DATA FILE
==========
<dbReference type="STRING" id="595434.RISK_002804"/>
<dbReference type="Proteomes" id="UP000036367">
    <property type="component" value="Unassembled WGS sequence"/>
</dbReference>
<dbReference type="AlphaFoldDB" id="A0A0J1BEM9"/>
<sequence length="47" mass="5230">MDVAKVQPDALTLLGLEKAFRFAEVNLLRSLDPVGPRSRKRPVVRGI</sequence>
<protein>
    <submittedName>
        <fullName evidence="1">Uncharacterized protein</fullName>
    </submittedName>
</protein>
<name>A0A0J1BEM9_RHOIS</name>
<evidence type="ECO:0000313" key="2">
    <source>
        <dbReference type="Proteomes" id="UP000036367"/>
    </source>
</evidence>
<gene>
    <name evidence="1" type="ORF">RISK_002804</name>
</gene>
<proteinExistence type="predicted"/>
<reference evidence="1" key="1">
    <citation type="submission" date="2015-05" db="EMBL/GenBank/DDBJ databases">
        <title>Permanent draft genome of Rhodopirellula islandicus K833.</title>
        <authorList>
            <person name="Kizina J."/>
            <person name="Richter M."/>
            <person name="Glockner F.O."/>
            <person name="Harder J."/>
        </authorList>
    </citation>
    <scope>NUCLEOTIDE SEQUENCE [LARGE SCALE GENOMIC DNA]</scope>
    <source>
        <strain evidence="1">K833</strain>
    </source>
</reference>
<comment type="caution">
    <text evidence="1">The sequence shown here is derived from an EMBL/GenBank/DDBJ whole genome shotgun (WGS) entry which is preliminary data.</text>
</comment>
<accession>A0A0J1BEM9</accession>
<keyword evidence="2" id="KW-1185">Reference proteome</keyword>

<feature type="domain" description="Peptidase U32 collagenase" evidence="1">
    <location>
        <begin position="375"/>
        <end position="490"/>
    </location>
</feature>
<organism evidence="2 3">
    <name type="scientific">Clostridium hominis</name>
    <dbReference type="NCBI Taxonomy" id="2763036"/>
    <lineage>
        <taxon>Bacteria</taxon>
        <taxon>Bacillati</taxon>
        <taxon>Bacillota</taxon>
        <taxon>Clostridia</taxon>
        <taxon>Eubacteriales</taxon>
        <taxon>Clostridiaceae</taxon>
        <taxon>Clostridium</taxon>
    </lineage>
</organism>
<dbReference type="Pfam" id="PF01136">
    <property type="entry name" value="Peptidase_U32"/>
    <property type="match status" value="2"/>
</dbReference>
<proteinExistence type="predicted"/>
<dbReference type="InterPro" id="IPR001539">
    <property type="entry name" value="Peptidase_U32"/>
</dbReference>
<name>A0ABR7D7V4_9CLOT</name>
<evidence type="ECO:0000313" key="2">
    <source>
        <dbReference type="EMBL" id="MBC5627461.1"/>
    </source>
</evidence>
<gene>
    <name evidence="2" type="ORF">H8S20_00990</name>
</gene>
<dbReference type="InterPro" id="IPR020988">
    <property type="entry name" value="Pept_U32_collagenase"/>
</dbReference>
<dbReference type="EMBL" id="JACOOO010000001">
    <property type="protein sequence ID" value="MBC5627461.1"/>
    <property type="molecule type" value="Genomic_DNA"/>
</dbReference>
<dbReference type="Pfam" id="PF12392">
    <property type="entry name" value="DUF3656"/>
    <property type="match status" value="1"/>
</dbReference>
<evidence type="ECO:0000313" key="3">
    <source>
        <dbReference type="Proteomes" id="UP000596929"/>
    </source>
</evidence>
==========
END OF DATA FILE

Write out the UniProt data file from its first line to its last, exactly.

<dbReference type="STRING" id="595434.RISK_002804"/>
<dbReference type="Proteomes" id="UP000036367">
    <property type="component" value="Unassembled WGS sequence"/>
</dbReference>
<dbReference type="AlphaFoldDB" id="A0A0J1BEM9"/>
<sequence length="47" mass="5230">MDVAKVQPDALTLLGLEKAFRFAEVNLLRSLDPVGPRSRKRPVVRGI</sequence>
<protein>
    <submittedName>
        <fullName evidence="1">Uncharacterized protein</fullName>
    </submittedName>
</protein>
<name>A0A0J1BEM9_RHOIS</name>
<evidence type="ECO:0000313" key="2">
    <source>
        <dbReference type="Proteomes" id="UP000036367"/>
    </source>
</evidence>
<gene>
    <name evidence="1" type="ORF">RISK_002804</name>
</gene>
<proteinExistence type="predicted"/>
<reference evidence="1" key="1">
    <citation type="submission" date="2015-05" db="EMBL/GenBank/DDBJ databases">
        <title>Permanent draft genome of Rhodopirellula islandicus K833.</title>
        <authorList>
            <person name="Kizina J."/>
            <person name="Richter M."/>
            <person name="Glockner F.O."/>
            <person name="Harder J."/>
        </authorList>
    </citation>
    <scope>NUCLEOTIDE SEQUENCE [LARGE SCALE GENOMIC DNA]</scope>
    <source>
        <strain evidence="1">K833</strain>
    </source>
</reference>
<comment type="caution">
    <text evidence="1">The sequence shown here is derived from an EMBL/GenBank/DDBJ whole genome shotgun (WGS) entry which is preliminary data.</text>
</comment>
<accession>A0A0J1BEM9</accession>
<keyword evidence="2" id="KW-1185">Reference proteome</keyword>

<feature type="domain" description="Peptidase U32 collagenase" evidence="1">
    <location>
        <begin position="375"/>
        <end position="490"/>
    </location>
</feature>
<organism evidence="2 3">
    <name type="scientific">Clostridium hominis</name>
    <dbReference type="NCBI Taxonomy" id="2763036"/>
    <lineage>
        <taxon>Bacteria</taxon>
        <taxon>Bacillati</taxon>
        <taxon>Bacillota</taxon>
        <taxon>Clostridia</taxon>
        <taxon>Eubacteriales</taxon>
        <taxon>Clostridiaceae</taxon>
        <taxon>Clostridium</taxon>
    </lineage>
</organism>
<dbReference type="Pfam" id="PF01136">
    <property type="entry name" value="Peptidase_U32"/>
    <property type="match status" value="2"/>
</dbReference>
<proteinExistence type="predicted"/>
<dbReference type="InterPro" id="IPR001539">
    <property type="entry name" value="Peptidase_U32"/>
</dbReference>
<name>A0ABR7D7V4_9CLOT</name>
<evidence type="ECO:0000313" key="2">
    <source>
        <dbReference type="EMBL" id="MBC5627461.1"/>
    </source>
</evidence>
<gene>
    <name evidence="2" type="ORF">H8S20_00990</name>
</gene>
<dbReference type="InterPro" id="IPR020988">
    <property type="entry name" value="Pept_U32_collagenase"/>
</dbReference>
<dbReference type="EMBL" id="JACOOO010000001">
    <property type="protein sequence ID" value="MBC5627461.1"/>
    <property type="molecule type" value="Genomic_DNA"/>
</dbReference>
<dbReference type="Pfam" id="PF12392">
    <property type="entry name" value="DUF3656"/>
    <property type="match status" value="1"/>
</dbReference>
<evidence type="ECO:0000313" key="3">
    <source>
        <dbReference type="Proteomes" id="UP000596929"/>
    </source>
</evidence>